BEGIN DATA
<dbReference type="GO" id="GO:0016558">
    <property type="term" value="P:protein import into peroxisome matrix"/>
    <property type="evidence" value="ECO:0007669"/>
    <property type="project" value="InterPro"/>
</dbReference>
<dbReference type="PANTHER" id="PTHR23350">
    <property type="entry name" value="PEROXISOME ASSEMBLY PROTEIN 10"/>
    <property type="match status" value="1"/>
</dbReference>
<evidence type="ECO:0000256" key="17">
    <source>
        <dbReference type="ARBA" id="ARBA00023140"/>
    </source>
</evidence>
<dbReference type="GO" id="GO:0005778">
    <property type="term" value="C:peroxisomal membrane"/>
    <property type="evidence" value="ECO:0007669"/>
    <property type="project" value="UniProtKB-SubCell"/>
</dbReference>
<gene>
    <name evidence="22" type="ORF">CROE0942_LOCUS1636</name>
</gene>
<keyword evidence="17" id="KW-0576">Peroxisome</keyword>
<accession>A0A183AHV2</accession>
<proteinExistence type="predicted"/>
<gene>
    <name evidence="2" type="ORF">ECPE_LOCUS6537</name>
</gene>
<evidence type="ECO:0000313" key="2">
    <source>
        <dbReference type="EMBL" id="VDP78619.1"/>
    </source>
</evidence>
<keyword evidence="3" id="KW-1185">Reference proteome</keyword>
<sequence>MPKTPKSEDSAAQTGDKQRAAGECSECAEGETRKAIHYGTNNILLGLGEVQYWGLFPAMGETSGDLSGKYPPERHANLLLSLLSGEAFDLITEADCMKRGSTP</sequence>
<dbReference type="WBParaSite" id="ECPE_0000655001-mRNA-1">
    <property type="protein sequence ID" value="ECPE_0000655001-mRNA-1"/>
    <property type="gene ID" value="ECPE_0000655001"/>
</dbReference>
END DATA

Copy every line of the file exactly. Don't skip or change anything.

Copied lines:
<dbReference type="GO" id="GO:0016558">
    <property type="term" value="P:protein import into peroxisome matrix"/>
    <property type="evidence" value="ECO:0007669"/>
    <property type="project" value="InterPro"/>
</dbReference>
<dbReference type="PANTHER" id="PTHR23350">
    <property type="entry name" value="PEROXISOME ASSEMBLY PROTEIN 10"/>
    <property type="match status" value="1"/>
</dbReference>
<evidence type="ECO:0000256" key="17">
    <source>
        <dbReference type="ARBA" id="ARBA00023140"/>
    </source>
</evidence>
<dbReference type="GO" id="GO:0005778">
    <property type="term" value="C:peroxisomal membrane"/>
    <property type="evidence" value="ECO:0007669"/>
    <property type="project" value="UniProtKB-SubCell"/>
</dbReference>
<gene>
    <name evidence="22" type="ORF">CROE0942_LOCUS1636</name>
</gene>
<keyword evidence="17" id="KW-0576">Peroxisome</keyword>
<accession>A0A183AHV2</accession>
<proteinExistence type="predicted"/>
<gene>
    <name evidence="2" type="ORF">ECPE_LOCUS6537</name>
</gene>
<evidence type="ECO:0000313" key="2">
    <source>
        <dbReference type="EMBL" id="VDP78619.1"/>
    </source>
</evidence>
<keyword evidence="3" id="KW-1185">Reference proteome</keyword>
<sequence>MPKTPKSEDSAAQTGDKQRAAGECSECAEGETRKAIHYGTNNILLGLGEVQYWGLFPAMGETSGDLSGKYPPERHANLLLSLLSGEAFDLITEADCMKRGSTP</sequence>
<dbReference type="WBParaSite" id="ECPE_0000655001-mRNA-1">
    <property type="protein sequence ID" value="ECPE_0000655001-mRNA-1"/>
    <property type="gene ID" value="ECPE_0000655001"/>
</dbReference>